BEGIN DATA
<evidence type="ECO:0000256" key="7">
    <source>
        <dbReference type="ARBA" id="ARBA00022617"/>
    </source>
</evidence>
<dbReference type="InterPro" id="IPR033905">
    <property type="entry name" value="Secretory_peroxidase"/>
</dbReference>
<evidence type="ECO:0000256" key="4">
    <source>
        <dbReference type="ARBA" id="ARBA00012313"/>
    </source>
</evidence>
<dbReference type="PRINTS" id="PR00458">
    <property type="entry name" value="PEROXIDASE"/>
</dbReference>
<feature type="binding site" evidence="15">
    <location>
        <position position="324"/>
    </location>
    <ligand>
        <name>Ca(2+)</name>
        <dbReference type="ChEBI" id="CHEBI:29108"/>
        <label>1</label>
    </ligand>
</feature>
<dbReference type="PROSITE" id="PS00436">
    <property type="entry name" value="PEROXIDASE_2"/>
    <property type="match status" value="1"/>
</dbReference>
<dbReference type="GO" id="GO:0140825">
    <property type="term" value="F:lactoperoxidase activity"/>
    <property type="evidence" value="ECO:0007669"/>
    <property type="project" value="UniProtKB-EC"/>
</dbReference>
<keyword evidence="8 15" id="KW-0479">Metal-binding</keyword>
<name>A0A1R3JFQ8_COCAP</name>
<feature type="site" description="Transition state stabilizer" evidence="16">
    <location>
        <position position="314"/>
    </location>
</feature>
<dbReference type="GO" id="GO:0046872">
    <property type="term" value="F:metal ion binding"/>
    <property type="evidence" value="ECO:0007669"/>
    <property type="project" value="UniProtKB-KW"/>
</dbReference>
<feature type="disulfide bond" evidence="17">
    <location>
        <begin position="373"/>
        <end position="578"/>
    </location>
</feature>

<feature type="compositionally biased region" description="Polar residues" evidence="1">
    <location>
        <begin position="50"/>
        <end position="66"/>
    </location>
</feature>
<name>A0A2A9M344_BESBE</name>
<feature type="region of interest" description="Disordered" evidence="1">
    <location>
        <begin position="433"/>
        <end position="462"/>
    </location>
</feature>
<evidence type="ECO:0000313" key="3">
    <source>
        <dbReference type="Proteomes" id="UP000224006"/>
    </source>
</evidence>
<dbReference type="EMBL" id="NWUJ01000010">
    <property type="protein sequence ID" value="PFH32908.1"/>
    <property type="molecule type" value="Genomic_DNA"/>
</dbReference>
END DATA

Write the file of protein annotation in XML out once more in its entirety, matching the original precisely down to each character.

<evidence type="ECO:0000256" key="7">
    <source>
        <dbReference type="ARBA" id="ARBA00022617"/>
    </source>
</evidence>
<dbReference type="InterPro" id="IPR033905">
    <property type="entry name" value="Secretory_peroxidase"/>
</dbReference>
<evidence type="ECO:0000256" key="4">
    <source>
        <dbReference type="ARBA" id="ARBA00012313"/>
    </source>
</evidence>
<dbReference type="PRINTS" id="PR00458">
    <property type="entry name" value="PEROXIDASE"/>
</dbReference>
<feature type="binding site" evidence="15">
    <location>
        <position position="324"/>
    </location>
    <ligand>
        <name>Ca(2+)</name>
        <dbReference type="ChEBI" id="CHEBI:29108"/>
        <label>1</label>
    </ligand>
</feature>
<dbReference type="PROSITE" id="PS00436">
    <property type="entry name" value="PEROXIDASE_2"/>
    <property type="match status" value="1"/>
</dbReference>
<dbReference type="GO" id="GO:0140825">
    <property type="term" value="F:lactoperoxidase activity"/>
    <property type="evidence" value="ECO:0007669"/>
    <property type="project" value="UniProtKB-EC"/>
</dbReference>
<keyword evidence="8 15" id="KW-0479">Metal-binding</keyword>
<name>A0A1R3JFQ8_COCAP</name>
<feature type="site" description="Transition state stabilizer" evidence="16">
    <location>
        <position position="314"/>
    </location>
</feature>
<dbReference type="GO" id="GO:0046872">
    <property type="term" value="F:metal ion binding"/>
    <property type="evidence" value="ECO:0007669"/>
    <property type="project" value="UniProtKB-KW"/>
</dbReference>
<feature type="disulfide bond" evidence="17">
    <location>
        <begin position="373"/>
        <end position="578"/>
    </location>
</feature>

<feature type="compositionally biased region" description="Polar residues" evidence="1">
    <location>
        <begin position="50"/>
        <end position="66"/>
    </location>
</feature>
<name>A0A2A9M344_BESBE</name>
<feature type="region of interest" description="Disordered" evidence="1">
    <location>
        <begin position="433"/>
        <end position="462"/>
    </location>
</feature>
<evidence type="ECO:0000313" key="3">
    <source>
        <dbReference type="Proteomes" id="UP000224006"/>
    </source>
</evidence>
<dbReference type="EMBL" id="NWUJ01000010">
    <property type="protein sequence ID" value="PFH32908.1"/>
    <property type="molecule type" value="Genomic_DNA"/>
</dbReference>